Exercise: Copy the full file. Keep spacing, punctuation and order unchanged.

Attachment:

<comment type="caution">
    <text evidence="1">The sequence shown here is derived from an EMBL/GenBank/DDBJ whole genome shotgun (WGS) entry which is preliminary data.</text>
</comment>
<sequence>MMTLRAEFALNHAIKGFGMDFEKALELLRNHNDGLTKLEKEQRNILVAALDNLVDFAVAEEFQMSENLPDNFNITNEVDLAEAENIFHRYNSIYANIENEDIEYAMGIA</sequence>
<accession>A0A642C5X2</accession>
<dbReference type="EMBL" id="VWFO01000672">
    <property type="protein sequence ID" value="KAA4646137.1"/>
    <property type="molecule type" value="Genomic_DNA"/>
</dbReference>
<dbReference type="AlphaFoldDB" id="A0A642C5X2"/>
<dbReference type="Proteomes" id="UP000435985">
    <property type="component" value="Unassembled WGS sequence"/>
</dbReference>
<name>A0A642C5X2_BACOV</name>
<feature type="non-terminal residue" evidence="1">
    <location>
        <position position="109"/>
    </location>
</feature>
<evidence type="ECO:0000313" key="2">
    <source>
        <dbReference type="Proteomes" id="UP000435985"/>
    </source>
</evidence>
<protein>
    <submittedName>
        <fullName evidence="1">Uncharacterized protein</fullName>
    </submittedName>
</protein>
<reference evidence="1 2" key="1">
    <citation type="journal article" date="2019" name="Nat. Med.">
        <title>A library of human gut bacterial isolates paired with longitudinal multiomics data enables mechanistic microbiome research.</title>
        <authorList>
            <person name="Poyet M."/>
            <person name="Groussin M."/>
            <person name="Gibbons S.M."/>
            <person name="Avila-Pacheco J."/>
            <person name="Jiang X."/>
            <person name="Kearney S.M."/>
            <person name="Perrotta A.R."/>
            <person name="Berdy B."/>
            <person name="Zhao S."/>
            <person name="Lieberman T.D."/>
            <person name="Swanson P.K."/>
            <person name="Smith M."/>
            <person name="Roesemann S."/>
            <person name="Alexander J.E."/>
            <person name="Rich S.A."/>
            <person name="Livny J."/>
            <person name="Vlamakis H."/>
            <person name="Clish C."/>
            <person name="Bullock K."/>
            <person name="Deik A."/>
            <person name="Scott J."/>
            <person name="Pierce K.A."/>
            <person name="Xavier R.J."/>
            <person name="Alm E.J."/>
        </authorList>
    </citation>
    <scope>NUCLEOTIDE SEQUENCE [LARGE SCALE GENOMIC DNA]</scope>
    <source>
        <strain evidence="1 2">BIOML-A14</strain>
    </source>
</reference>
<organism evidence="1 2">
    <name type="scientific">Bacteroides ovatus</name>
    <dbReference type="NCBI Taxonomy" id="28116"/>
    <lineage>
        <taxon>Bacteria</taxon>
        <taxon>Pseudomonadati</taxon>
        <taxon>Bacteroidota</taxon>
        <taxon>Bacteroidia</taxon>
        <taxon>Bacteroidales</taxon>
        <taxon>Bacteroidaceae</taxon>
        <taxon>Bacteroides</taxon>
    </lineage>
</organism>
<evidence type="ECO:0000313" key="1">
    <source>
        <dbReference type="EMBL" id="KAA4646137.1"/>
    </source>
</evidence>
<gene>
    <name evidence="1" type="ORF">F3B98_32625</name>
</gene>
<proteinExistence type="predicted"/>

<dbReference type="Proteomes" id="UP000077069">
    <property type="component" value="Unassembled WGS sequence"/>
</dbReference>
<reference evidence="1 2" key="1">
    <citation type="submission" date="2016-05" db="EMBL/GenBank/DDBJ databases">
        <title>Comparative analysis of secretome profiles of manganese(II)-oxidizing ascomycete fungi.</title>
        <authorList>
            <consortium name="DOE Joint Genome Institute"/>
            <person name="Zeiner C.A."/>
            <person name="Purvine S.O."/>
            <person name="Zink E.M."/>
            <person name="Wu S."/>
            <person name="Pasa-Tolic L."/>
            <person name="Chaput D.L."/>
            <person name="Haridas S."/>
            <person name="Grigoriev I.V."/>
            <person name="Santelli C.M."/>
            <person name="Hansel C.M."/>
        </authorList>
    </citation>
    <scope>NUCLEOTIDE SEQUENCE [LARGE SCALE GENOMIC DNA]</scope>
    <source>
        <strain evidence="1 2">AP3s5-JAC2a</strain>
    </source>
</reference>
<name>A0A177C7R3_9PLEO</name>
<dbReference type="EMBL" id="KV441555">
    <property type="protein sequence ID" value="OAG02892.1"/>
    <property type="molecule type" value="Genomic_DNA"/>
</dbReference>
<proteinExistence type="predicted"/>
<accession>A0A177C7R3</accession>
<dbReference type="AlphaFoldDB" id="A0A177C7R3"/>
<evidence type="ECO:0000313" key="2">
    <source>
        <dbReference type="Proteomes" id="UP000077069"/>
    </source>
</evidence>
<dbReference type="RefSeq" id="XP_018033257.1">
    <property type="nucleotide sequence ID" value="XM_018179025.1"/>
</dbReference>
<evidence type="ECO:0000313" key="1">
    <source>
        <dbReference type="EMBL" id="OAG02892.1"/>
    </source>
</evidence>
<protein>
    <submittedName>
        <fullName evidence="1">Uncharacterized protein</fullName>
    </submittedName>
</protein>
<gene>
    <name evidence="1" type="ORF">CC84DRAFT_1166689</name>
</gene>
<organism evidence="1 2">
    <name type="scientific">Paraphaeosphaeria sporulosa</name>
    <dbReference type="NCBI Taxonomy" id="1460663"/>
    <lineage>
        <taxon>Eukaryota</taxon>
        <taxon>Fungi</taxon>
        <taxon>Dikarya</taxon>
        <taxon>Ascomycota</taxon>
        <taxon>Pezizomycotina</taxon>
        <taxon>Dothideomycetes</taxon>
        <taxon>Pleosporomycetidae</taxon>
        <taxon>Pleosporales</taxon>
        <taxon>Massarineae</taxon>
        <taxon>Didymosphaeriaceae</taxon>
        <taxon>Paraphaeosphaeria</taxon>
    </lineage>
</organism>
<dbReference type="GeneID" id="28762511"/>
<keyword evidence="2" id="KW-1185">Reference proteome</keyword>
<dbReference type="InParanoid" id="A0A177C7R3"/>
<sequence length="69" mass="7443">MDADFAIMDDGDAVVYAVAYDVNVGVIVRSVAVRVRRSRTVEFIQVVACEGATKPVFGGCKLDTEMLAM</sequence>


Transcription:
<comment type="caution">
    <text evidence="1">The sequence shown here is derived from an EMBL/GenBank/DDBJ whole genome shotgun (WGS) entry which is preliminary data.</text>
</comment>
<sequence>MMTLRAEFALNHAIKGFGMDFEKALELLRNHNDGLTKLEKEQRNILVAALDNLVDFAVAEEFQMSENLPDNFNITNEVDLAEAENIFHRYNSIYANIENEDIEYAMGIA</sequence>
<accession>A0A642C5X2</accession>
<dbReference type="EMBL" id="VWFO01000672">
    <property type="protein sequence ID" value="KAA4646137.1"/>
    <property type="molecule type" value="Genomic_DNA"/>
</dbReference>
<dbReference type="AlphaFoldDB" id="A0A642C5X2"/>
<dbReference type="Proteomes" id="UP000435985">
    <property type="component" value="Unassembled WGS sequence"/>
</dbReference>
<name>A0A642C5X2_BACOV</name>
<feature type="non-terminal residue" evidence="1">
    <location>
        <position position="109"/>
    </location>
</feature>
<evidence type="ECO:0000313" key="2">
    <source>
        <dbReference type="Proteomes" id="UP000435985"/>
    </source>
</evidence>
<protein>
    <submittedName>
        <fullName evidence="1">Uncharacterized protein</fullName>
    </submittedName>
</protein>
<reference evidence="1 2" key="1">
    <citation type="journal article" date="2019" name="Nat. Med.">
        <title>A library of human gut bacterial isolates paired with longitudinal multiomics data enables mechanistic microbiome research.</title>
        <authorList>
            <person name="Poyet M."/>
            <person name="Groussin M."/>
            <person name="Gibbons S.M."/>
            <person name="Avila-Pacheco J."/>
            <person name="Jiang X."/>
            <person name="Kearney S.M."/>
            <person name="Perrotta A.R."/>
            <person name="Berdy B."/>
            <person name="Zhao S."/>
            <person name="Lieberman T.D."/>
            <person name="Swanson P.K."/>
            <person name="Smith M."/>
            <person name="Roesemann S."/>
            <person name="Alexander J.E."/>
            <person name="Rich S.A."/>
            <person name="Livny J."/>
            <person name="Vlamakis H."/>
            <person name="Clish C."/>
            <person name="Bullock K."/>
            <person name="Deik A."/>
            <person name="Scott J."/>
            <person name="Pierce K.A."/>
            <person name="Xavier R.J."/>
            <person name="Alm E.J."/>
        </authorList>
    </citation>
    <scope>NUCLEOTIDE SEQUENCE [LARGE SCALE GENOMIC DNA]</scope>
    <source>
        <strain evidence="1 2">BIOML-A14</strain>
    </source>
</reference>
<organism evidence="1 2">
    <name type="scientific">Bacteroides ovatus</name>
    <dbReference type="NCBI Taxonomy" id="28116"/>
    <lineage>
        <taxon>Bacteria</taxon>
        <taxon>Pseudomonadati</taxon>
        <taxon>Bacteroidota</taxon>
        <taxon>Bacteroidia</taxon>
        <taxon>Bacteroidales</taxon>
        <taxon>Bacteroidaceae</taxon>
        <taxon>Bacteroides</taxon>
    </lineage>
</organism>
<evidence type="ECO:0000313" key="1">
    <source>
        <dbReference type="EMBL" id="KAA4646137.1"/>
    </source>
</evidence>
<gene>
    <name evidence="1" type="ORF">F3B98_32625</name>
</gene>
<proteinExistence type="predicted"/>

<dbReference type="Proteomes" id="UP000077069">
    <property type="component" value="Unassembled WGS sequence"/>
</dbReference>
<reference evidence="1 2" key="1">
    <citation type="submission" date="2016-05" db="EMBL/GenBank/DDBJ databases">
        <title>Comparative analysis of secretome profiles of manganese(II)-oxidizing ascomycete fungi.</title>
        <authorList>
            <consortium name="DOE Joint Genome Institute"/>
            <person name="Zeiner C.A."/>
            <person name="Purvine S.O."/>
            <person name="Zink E.M."/>
            <person name="Wu S."/>
            <person name="Pasa-Tolic L."/>
            <person name="Chaput D.L."/>
            <person name="Haridas S."/>
            <person name="Grigoriev I.V."/>
            <person name="Santelli C.M."/>
            <person name="Hansel C.M."/>
        </authorList>
    </citation>
    <scope>NUCLEOTIDE SEQUENCE [LARGE SCALE GENOMIC DNA]</scope>
    <source>
        <strain evidence="1 2">AP3s5-JAC2a</strain>
    </source>
</reference>
<name>A0A177C7R3_9PLEO</name>
<dbReference type="EMBL" id="KV441555">
    <property type="protein sequence ID" value="OAG02892.1"/>
    <property type="molecule type" value="Genomic_DNA"/>
</dbReference>
<proteinExistence type="predicted"/>
<accession>A0A177C7R3</accession>
<dbReference type="AlphaFoldDB" id="A0A177C7R3"/>
<evidence type="ECO:0000313" key="2">
    <source>
        <dbReference type="Proteomes" id="UP000077069"/>
    </source>
</evidence>
<dbReference type="RefSeq" id="XP_018033257.1">
    <property type="nucleotide sequence ID" value="XM_018179025.1"/>
</dbReference>
<evidence type="ECO:0000313" key="1">
    <source>
        <dbReference type="EMBL" id="OAG02892.1"/>
    </source>
</evidence>
<protein>
    <submittedName>
        <fullName evidence="1">Uncharacterized protein</fullName>
    </submittedName>
</protein>
<gene>
    <name evidence="1" type="ORF">CC84DRAFT_1166689</name>
</gene>
<organism evidence="1 2">
    <name type="scientific">Paraphaeosphaeria sporulosa</name>
    <dbReference type="NCBI Taxonomy" id="1460663"/>
    <lineage>
        <taxon>Eukaryota</taxon>
        <taxon>Fungi</taxon>
        <taxon>Dikarya</taxon>
        <taxon>Ascomycota</taxon>
        <taxon>Pezizomycotina</taxon>
        <taxon>Dothideomycetes</taxon>
        <taxon>Pleosporomycetidae</taxon>
        <taxon>Pleosporales</taxon>
        <taxon>Massarineae</taxon>
        <taxon>Didymosphaeriaceae</taxon>
        <taxon>Paraphaeosphaeria</taxon>
    </lineage>
</organism>
<dbReference type="GeneID" id="28762511"/>
<keyword evidence="2" id="KW-1185">Reference proteome</keyword>
<dbReference type="InParanoid" id="A0A177C7R3"/>
<sequence length="69" mass="7443">MDADFAIMDDGDAVVYAVAYDVNVGVIVRSVAVRVRRSRTVEFIQVVACEGATKPVFGGCKLDTEMLAM</sequence>